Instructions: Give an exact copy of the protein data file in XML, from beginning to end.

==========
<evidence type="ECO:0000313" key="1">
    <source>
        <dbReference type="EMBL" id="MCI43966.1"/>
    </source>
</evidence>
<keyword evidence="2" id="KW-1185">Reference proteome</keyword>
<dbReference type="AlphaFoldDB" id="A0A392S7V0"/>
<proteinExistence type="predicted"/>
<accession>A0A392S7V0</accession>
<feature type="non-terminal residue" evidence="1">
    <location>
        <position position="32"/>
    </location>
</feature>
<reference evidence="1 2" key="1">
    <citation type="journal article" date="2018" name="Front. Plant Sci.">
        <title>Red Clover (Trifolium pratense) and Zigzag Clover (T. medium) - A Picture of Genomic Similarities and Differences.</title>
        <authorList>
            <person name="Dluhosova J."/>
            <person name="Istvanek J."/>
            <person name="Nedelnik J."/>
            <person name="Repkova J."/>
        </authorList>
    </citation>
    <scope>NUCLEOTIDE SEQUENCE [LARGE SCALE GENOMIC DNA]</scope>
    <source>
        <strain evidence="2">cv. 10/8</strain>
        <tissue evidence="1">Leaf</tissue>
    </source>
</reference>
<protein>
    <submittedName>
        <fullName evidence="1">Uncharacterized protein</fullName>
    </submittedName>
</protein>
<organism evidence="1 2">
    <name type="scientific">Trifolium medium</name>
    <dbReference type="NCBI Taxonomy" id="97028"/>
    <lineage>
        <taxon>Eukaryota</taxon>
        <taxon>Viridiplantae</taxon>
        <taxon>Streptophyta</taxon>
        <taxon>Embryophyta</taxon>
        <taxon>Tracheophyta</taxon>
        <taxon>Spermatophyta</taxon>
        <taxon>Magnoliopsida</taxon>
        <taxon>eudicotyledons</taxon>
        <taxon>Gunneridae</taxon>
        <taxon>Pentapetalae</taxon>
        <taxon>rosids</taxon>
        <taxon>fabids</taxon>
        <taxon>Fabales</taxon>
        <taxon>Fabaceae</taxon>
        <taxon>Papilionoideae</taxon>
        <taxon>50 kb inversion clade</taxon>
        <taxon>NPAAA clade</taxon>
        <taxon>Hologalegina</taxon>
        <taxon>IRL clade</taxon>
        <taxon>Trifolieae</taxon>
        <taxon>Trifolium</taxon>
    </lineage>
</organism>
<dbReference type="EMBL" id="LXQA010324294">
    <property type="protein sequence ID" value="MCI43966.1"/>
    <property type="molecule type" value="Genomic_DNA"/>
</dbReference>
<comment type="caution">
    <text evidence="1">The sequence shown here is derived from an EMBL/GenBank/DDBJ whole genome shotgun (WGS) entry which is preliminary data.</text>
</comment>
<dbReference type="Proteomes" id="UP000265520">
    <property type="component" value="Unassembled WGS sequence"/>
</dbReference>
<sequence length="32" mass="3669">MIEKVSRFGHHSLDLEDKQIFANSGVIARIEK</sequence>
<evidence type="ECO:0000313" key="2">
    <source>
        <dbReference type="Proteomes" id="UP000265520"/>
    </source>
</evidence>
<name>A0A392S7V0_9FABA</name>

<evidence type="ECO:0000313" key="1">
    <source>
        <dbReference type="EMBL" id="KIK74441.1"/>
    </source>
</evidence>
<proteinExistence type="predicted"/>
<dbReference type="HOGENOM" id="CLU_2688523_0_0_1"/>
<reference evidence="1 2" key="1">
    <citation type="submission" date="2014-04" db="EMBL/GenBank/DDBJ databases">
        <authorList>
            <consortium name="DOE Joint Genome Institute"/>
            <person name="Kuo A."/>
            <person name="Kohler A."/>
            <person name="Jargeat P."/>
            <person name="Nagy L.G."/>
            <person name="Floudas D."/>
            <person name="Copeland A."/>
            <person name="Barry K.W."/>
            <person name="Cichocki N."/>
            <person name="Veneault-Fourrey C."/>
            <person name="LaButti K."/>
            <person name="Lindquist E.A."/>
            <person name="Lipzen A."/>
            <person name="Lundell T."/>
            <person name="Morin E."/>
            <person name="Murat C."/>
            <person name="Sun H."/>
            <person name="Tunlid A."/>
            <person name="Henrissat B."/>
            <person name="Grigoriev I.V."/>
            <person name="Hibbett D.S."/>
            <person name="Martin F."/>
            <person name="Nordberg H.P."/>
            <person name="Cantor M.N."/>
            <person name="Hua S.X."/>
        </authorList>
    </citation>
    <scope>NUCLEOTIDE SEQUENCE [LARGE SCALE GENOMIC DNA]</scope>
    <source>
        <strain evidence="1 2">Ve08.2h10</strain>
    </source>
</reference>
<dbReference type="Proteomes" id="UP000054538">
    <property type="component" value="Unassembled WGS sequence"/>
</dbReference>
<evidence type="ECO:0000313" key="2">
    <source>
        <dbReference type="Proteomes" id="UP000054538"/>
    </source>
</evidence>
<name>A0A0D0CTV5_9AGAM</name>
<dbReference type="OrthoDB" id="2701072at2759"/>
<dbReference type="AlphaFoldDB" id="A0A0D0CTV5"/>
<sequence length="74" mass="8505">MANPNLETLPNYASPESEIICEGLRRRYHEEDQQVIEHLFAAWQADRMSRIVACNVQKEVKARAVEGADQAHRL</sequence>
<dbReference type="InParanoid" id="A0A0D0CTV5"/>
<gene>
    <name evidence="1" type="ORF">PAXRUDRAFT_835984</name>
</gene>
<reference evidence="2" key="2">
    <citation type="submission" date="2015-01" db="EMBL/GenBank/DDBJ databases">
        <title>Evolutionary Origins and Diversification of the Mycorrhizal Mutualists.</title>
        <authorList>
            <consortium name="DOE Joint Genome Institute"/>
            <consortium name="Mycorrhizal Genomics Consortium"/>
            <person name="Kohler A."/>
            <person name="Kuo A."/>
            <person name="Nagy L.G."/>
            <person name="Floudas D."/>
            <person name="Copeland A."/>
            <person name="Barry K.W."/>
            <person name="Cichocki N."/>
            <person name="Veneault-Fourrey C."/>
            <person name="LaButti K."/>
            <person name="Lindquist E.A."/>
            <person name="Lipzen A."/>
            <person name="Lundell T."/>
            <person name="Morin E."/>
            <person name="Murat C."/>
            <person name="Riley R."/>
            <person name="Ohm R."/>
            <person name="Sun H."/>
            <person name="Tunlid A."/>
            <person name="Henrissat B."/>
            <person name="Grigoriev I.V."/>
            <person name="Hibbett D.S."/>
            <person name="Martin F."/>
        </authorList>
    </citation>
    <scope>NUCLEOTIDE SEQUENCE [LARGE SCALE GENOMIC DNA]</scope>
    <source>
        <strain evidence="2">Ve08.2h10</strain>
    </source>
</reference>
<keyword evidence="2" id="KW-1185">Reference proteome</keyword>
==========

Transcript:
<evidence type="ECO:0000313" key="1">
    <source>
        <dbReference type="EMBL" id="MCI43966.1"/>
    </source>
</evidence>
<keyword evidence="2" id="KW-1185">Reference proteome</keyword>
<dbReference type="AlphaFoldDB" id="A0A392S7V0"/>
<proteinExistence type="predicted"/>
<accession>A0A392S7V0</accession>
<feature type="non-terminal residue" evidence="1">
    <location>
        <position position="32"/>
    </location>
</feature>
<reference evidence="1 2" key="1">
    <citation type="journal article" date="2018" name="Front. Plant Sci.">
        <title>Red Clover (Trifolium pratense) and Zigzag Clover (T. medium) - A Picture of Genomic Similarities and Differences.</title>
        <authorList>
            <person name="Dluhosova J."/>
            <person name="Istvanek J."/>
            <person name="Nedelnik J."/>
            <person name="Repkova J."/>
        </authorList>
    </citation>
    <scope>NUCLEOTIDE SEQUENCE [LARGE SCALE GENOMIC DNA]</scope>
    <source>
        <strain evidence="2">cv. 10/8</strain>
        <tissue evidence="1">Leaf</tissue>
    </source>
</reference>
<protein>
    <submittedName>
        <fullName evidence="1">Uncharacterized protein</fullName>
    </submittedName>
</protein>
<organism evidence="1 2">
    <name type="scientific">Trifolium medium</name>
    <dbReference type="NCBI Taxonomy" id="97028"/>
    <lineage>
        <taxon>Eukaryota</taxon>
        <taxon>Viridiplantae</taxon>
        <taxon>Streptophyta</taxon>
        <taxon>Embryophyta</taxon>
        <taxon>Tracheophyta</taxon>
        <taxon>Spermatophyta</taxon>
        <taxon>Magnoliopsida</taxon>
        <taxon>eudicotyledons</taxon>
        <taxon>Gunneridae</taxon>
        <taxon>Pentapetalae</taxon>
        <taxon>rosids</taxon>
        <taxon>fabids</taxon>
        <taxon>Fabales</taxon>
        <taxon>Fabaceae</taxon>
        <taxon>Papilionoideae</taxon>
        <taxon>50 kb inversion clade</taxon>
        <taxon>NPAAA clade</taxon>
        <taxon>Hologalegina</taxon>
        <taxon>IRL clade</taxon>
        <taxon>Trifolieae</taxon>
        <taxon>Trifolium</taxon>
    </lineage>
</organism>
<dbReference type="EMBL" id="LXQA010324294">
    <property type="protein sequence ID" value="MCI43966.1"/>
    <property type="molecule type" value="Genomic_DNA"/>
</dbReference>
<comment type="caution">
    <text evidence="1">The sequence shown here is derived from an EMBL/GenBank/DDBJ whole genome shotgun (WGS) entry which is preliminary data.</text>
</comment>
<dbReference type="Proteomes" id="UP000265520">
    <property type="component" value="Unassembled WGS sequence"/>
</dbReference>
<sequence length="32" mass="3669">MIEKVSRFGHHSLDLEDKQIFANSGVIARIEK</sequence>
<evidence type="ECO:0000313" key="2">
    <source>
        <dbReference type="Proteomes" id="UP000265520"/>
    </source>
</evidence>
<name>A0A392S7V0_9FABA</name>

<evidence type="ECO:0000313" key="1">
    <source>
        <dbReference type="EMBL" id="KIK74441.1"/>
    </source>
</evidence>
<proteinExistence type="predicted"/>
<dbReference type="HOGENOM" id="CLU_2688523_0_0_1"/>
<reference evidence="1 2" key="1">
    <citation type="submission" date="2014-04" db="EMBL/GenBank/DDBJ databases">
        <authorList>
            <consortium name="DOE Joint Genome Institute"/>
            <person name="Kuo A."/>
            <person name="Kohler A."/>
            <person name="Jargeat P."/>
            <person name="Nagy L.G."/>
            <person name="Floudas D."/>
            <person name="Copeland A."/>
            <person name="Barry K.W."/>
            <person name="Cichocki N."/>
            <person name="Veneault-Fourrey C."/>
            <person name="LaButti K."/>
            <person name="Lindquist E.A."/>
            <person name="Lipzen A."/>
            <person name="Lundell T."/>
            <person name="Morin E."/>
            <person name="Murat C."/>
            <person name="Sun H."/>
            <person name="Tunlid A."/>
            <person name="Henrissat B."/>
            <person name="Grigoriev I.V."/>
            <person name="Hibbett D.S."/>
            <person name="Martin F."/>
            <person name="Nordberg H.P."/>
            <person name="Cantor M.N."/>
            <person name="Hua S.X."/>
        </authorList>
    </citation>
    <scope>NUCLEOTIDE SEQUENCE [LARGE SCALE GENOMIC DNA]</scope>
    <source>
        <strain evidence="1 2">Ve08.2h10</strain>
    </source>
</reference>
<dbReference type="Proteomes" id="UP000054538">
    <property type="component" value="Unassembled WGS sequence"/>
</dbReference>
<evidence type="ECO:0000313" key="2">
    <source>
        <dbReference type="Proteomes" id="UP000054538"/>
    </source>
</evidence>
<name>A0A0D0CTV5_9AGAM</name>
<dbReference type="OrthoDB" id="2701072at2759"/>
<dbReference type="AlphaFoldDB" id="A0A0D0CTV5"/>
<sequence length="74" mass="8505">MANPNLETLPNYASPESEIICEGLRRRYHEEDQQVIEHLFAAWQADRMSRIVACNVQKEVKARAVEGADQAHRL</sequence>
<dbReference type="InParanoid" id="A0A0D0CTV5"/>
<gene>
    <name evidence="1" type="ORF">PAXRUDRAFT_835984</name>
</gene>
<reference evidence="2" key="2">
    <citation type="submission" date="2015-01" db="EMBL/GenBank/DDBJ databases">
        <title>Evolutionary Origins and Diversification of the Mycorrhizal Mutualists.</title>
        <authorList>
            <consortium name="DOE Joint Genome Institute"/>
            <consortium name="Mycorrhizal Genomics Consortium"/>
            <person name="Kohler A."/>
            <person name="Kuo A."/>
            <person name="Nagy L.G."/>
            <person name="Floudas D."/>
            <person name="Copeland A."/>
            <person name="Barry K.W."/>
            <person name="Cichocki N."/>
            <person name="Veneault-Fourrey C."/>
            <person name="LaButti K."/>
            <person name="Lindquist E.A."/>
            <person name="Lipzen A."/>
            <person name="Lundell T."/>
            <person name="Morin E."/>
            <person name="Murat C."/>
            <person name="Riley R."/>
            <person name="Ohm R."/>
            <person name="Sun H."/>
            <person name="Tunlid A."/>
            <person name="Henrissat B."/>
            <person name="Grigoriev I.V."/>
            <person name="Hibbett D.S."/>
            <person name="Martin F."/>
        </authorList>
    </citation>
    <scope>NUCLEOTIDE SEQUENCE [LARGE SCALE GENOMIC DNA]</scope>
    <source>
        <strain evidence="2">Ve08.2h10</strain>
    </source>
</reference>
<keyword evidence="2" id="KW-1185">Reference proteome</keyword>